The strength of this model (as I see it) is in the nature of the communication between adjacent system-levels. Each level of “management” serves as a filter for the information coming from larger systems. A healthy system has the “requisite variety” of ways to handle what its environment might send its way. (“Requisite variety” is a concept from cybernetics / H. Ross Ashby – that is important in Stafford Beer’s model.)

To make this concrete, I will discuss it in terms of how Vermont could design a hierarchy of systems to connect its educational institutions.

Local school boards set the direction for local schools. It is part of a larger system (in Vermont, a Supervisory Union – what others call a district).  There are over 50 Supervisory Districts (smaller) or Unions (larger). The largest SU’s have over a dozen schools. Some Districts have only one or two schools.

Teachers, schools, districts, even states are given “things to do” from higher level systems. Rules and mandates from above; constructed with little thought towards (in creation) nor observation towards their effectiveness (in execution); blind to the effects on those who must live with seemingly arbitrary and sometimes irrelevant rules, and their short and long term consequences in the daily lives of those affected – directly or at some distance.

If one were to attempt a re-design starting from a Viable System framework, it might be possible to cut through some of the Gordian knot of managing budgets, schools, teachers, classrooms, etc.

Echoing what I said in other words above, one of the roles of the larger whole (the system-of-systems) is to filter from the component (lower level) systems repercussions from goings-on at higher levels. I see that not happening in the way things work now. And the component systems work most smoothly when given the autonomy to deal with issues best dealt with locally. That’s not always the case in our classrooms nor in the schools of which they’re a part, nor in the larger entities administering the individual schools.




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Building with WordPress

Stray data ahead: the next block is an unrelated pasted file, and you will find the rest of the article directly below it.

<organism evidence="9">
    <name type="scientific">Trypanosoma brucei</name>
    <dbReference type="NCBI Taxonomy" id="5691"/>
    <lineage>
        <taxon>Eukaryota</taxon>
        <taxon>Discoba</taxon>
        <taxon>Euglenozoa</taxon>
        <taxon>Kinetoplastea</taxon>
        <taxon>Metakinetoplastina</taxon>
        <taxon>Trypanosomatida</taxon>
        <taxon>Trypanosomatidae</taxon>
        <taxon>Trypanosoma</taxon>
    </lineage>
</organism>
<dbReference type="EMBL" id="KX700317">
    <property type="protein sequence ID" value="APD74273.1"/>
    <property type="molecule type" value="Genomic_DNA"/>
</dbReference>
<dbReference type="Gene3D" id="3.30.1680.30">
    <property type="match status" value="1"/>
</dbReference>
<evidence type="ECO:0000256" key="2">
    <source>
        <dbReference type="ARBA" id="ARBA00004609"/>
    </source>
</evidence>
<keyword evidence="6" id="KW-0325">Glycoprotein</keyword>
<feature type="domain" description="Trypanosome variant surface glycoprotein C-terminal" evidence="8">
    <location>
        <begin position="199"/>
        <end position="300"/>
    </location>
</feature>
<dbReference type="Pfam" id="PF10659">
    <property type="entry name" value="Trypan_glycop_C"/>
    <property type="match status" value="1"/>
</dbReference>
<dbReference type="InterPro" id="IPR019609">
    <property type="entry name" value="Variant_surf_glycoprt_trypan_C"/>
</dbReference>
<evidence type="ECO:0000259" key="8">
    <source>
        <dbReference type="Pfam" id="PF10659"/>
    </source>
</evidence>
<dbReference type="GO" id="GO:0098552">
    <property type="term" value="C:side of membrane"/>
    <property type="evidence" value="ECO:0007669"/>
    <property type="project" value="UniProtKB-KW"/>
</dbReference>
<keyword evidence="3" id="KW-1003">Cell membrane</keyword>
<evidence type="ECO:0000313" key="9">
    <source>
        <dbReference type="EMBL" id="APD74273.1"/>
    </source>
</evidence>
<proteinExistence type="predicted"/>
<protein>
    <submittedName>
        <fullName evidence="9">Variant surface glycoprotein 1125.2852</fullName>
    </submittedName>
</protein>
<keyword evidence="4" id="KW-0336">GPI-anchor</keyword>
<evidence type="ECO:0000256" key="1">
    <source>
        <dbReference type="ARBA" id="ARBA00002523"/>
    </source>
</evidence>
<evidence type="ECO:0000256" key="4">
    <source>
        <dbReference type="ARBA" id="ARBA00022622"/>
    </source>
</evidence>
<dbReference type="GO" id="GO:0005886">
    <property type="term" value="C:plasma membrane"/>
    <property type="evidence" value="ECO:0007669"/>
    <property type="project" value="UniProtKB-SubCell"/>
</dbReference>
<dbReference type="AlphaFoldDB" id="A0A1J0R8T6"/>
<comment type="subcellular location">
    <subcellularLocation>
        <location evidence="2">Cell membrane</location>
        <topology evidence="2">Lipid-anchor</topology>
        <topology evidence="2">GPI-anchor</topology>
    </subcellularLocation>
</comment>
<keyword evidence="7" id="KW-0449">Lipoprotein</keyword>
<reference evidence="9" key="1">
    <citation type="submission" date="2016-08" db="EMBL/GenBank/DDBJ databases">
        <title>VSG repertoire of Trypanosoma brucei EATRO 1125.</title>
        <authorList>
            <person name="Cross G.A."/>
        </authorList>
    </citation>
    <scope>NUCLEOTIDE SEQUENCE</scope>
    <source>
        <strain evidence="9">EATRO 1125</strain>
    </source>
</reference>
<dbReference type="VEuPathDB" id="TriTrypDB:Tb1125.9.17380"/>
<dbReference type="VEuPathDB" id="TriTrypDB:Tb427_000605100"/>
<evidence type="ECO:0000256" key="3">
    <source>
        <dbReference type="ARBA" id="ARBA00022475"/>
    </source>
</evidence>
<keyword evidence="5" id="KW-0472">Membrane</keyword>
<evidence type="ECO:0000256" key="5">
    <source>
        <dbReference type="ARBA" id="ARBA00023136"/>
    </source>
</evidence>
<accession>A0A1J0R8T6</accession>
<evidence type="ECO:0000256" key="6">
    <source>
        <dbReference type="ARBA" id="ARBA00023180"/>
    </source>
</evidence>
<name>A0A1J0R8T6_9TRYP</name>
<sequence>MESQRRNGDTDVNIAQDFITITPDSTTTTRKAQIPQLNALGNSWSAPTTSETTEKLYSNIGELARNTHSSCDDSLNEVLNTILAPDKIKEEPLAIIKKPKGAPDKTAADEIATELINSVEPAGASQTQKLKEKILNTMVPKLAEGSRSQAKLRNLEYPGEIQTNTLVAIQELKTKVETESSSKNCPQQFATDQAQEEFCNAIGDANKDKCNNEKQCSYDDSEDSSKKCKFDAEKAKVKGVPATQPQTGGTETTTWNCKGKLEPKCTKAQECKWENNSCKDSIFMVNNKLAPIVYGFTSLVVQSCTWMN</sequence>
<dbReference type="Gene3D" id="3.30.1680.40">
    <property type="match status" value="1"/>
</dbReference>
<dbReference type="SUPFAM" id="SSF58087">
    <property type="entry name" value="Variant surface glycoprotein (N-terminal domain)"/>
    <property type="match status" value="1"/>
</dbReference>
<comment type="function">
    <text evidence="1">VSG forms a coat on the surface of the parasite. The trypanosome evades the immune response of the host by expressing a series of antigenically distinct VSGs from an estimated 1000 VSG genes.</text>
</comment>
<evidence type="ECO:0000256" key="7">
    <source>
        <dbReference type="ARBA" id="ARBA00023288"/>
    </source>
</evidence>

I’ve run into multiple sites related to WordPress. Some of the more interesting I’ve encountered recently are:

WP Candy – an active site with WordPress developers and users chiming in. It has news, opinion, tutorials, reviews, a forum and much more.

WP Questions – ask for short-term expert help with your WordPress questions

On Smashing Apps (free and unusual online resources for designers and developers), two posts: 21 Mindblowing Free Themes and 13 Plugins to speed up your Blog.

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Review of Online Website Builders

Found an interesting web post titled 7 Best (Yet Free) Online Website Builders. Doesn’t even mention Haven’t had a chance yet to look them over.

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File System structures

This post deals with the fundamentals of how computer operating systems organize and reference files. The unix-derived world and the Gates-derived world handle things differently.

With Windows, one can create shortcuts to a file in folders other than the file’s original location. The shortcuts are ephemeral. If the original file moves, or is deleted, the shortcut leads nowhere.

With unix, one can create one or more links to a file in new locations. The new links have equal weight to the original. If the original link to a file is deleted, the remaining links still references the content of the file directly.

I prefer the latter. It allows for more versatile ways for organizing disparate information. I haven’t found a way to have such available while using Windows. Maybe “there’s an app” that’ll do that.

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Process Enneagram ™